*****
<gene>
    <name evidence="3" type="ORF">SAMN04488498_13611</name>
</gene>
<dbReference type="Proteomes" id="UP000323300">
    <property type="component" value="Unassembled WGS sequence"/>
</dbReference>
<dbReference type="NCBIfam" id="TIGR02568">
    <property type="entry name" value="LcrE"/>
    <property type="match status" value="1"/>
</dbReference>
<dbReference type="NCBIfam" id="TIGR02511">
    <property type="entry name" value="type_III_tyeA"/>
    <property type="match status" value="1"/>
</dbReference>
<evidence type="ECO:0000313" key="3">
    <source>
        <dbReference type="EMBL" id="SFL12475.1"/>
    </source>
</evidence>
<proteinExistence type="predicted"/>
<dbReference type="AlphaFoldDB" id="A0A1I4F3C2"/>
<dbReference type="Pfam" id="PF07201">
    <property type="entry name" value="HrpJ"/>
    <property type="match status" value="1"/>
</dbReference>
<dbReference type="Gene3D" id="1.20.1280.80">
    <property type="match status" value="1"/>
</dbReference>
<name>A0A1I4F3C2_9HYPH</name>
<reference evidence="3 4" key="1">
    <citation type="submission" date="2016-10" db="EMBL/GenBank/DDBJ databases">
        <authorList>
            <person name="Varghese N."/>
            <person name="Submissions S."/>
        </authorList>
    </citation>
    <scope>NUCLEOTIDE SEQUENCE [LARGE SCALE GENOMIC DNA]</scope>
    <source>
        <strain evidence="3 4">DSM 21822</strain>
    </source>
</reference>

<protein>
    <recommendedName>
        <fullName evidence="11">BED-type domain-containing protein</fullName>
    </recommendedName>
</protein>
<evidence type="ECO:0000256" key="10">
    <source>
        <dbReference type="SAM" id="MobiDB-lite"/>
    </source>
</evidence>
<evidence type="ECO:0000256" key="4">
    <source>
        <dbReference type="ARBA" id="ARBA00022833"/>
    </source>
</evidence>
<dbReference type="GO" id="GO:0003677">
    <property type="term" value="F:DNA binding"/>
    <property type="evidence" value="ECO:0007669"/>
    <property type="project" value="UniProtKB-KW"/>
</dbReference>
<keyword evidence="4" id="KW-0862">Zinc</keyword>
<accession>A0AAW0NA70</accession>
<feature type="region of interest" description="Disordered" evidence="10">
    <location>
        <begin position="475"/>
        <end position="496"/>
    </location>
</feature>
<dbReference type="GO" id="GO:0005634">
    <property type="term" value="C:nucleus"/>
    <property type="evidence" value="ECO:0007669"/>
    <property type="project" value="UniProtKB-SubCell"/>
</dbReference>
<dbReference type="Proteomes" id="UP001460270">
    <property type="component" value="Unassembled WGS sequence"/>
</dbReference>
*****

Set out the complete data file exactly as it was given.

<gene>
    <name evidence="3" type="ORF">SAMN04488498_13611</name>
</gene>
<dbReference type="Proteomes" id="UP000323300">
    <property type="component" value="Unassembled WGS sequence"/>
</dbReference>
<dbReference type="NCBIfam" id="TIGR02568">
    <property type="entry name" value="LcrE"/>
    <property type="match status" value="1"/>
</dbReference>
<dbReference type="NCBIfam" id="TIGR02511">
    <property type="entry name" value="type_III_tyeA"/>
    <property type="match status" value="1"/>
</dbReference>
<evidence type="ECO:0000313" key="3">
    <source>
        <dbReference type="EMBL" id="SFL12475.1"/>
    </source>
</evidence>
<proteinExistence type="predicted"/>
<dbReference type="AlphaFoldDB" id="A0A1I4F3C2"/>
<dbReference type="Pfam" id="PF07201">
    <property type="entry name" value="HrpJ"/>
    <property type="match status" value="1"/>
</dbReference>
<dbReference type="Gene3D" id="1.20.1280.80">
    <property type="match status" value="1"/>
</dbReference>
<name>A0A1I4F3C2_9HYPH</name>
<reference evidence="3 4" key="1">
    <citation type="submission" date="2016-10" db="EMBL/GenBank/DDBJ databases">
        <authorList>
            <person name="Varghese N."/>
            <person name="Submissions S."/>
        </authorList>
    </citation>
    <scope>NUCLEOTIDE SEQUENCE [LARGE SCALE GENOMIC DNA]</scope>
    <source>
        <strain evidence="3 4">DSM 21822</strain>
    </source>
</reference>

<protein>
    <recommendedName>
        <fullName evidence="11">BED-type domain-containing protein</fullName>
    </recommendedName>
</protein>
<evidence type="ECO:0000256" key="10">
    <source>
        <dbReference type="SAM" id="MobiDB-lite"/>
    </source>
</evidence>
<evidence type="ECO:0000256" key="4">
    <source>
        <dbReference type="ARBA" id="ARBA00022833"/>
    </source>
</evidence>
<dbReference type="GO" id="GO:0003677">
    <property type="term" value="F:DNA binding"/>
    <property type="evidence" value="ECO:0007669"/>
    <property type="project" value="UniProtKB-KW"/>
</dbReference>
<keyword evidence="4" id="KW-0862">Zinc</keyword>
<accession>A0AAW0NA70</accession>
<feature type="region of interest" description="Disordered" evidence="10">
    <location>
        <begin position="475"/>
        <end position="496"/>
    </location>
</feature>
<dbReference type="GO" id="GO:0005634">
    <property type="term" value="C:nucleus"/>
    <property type="evidence" value="ECO:0007669"/>
    <property type="project" value="UniProtKB-SubCell"/>
</dbReference>
<dbReference type="Proteomes" id="UP001460270">
    <property type="component" value="Unassembled WGS sequence"/>
</dbReference>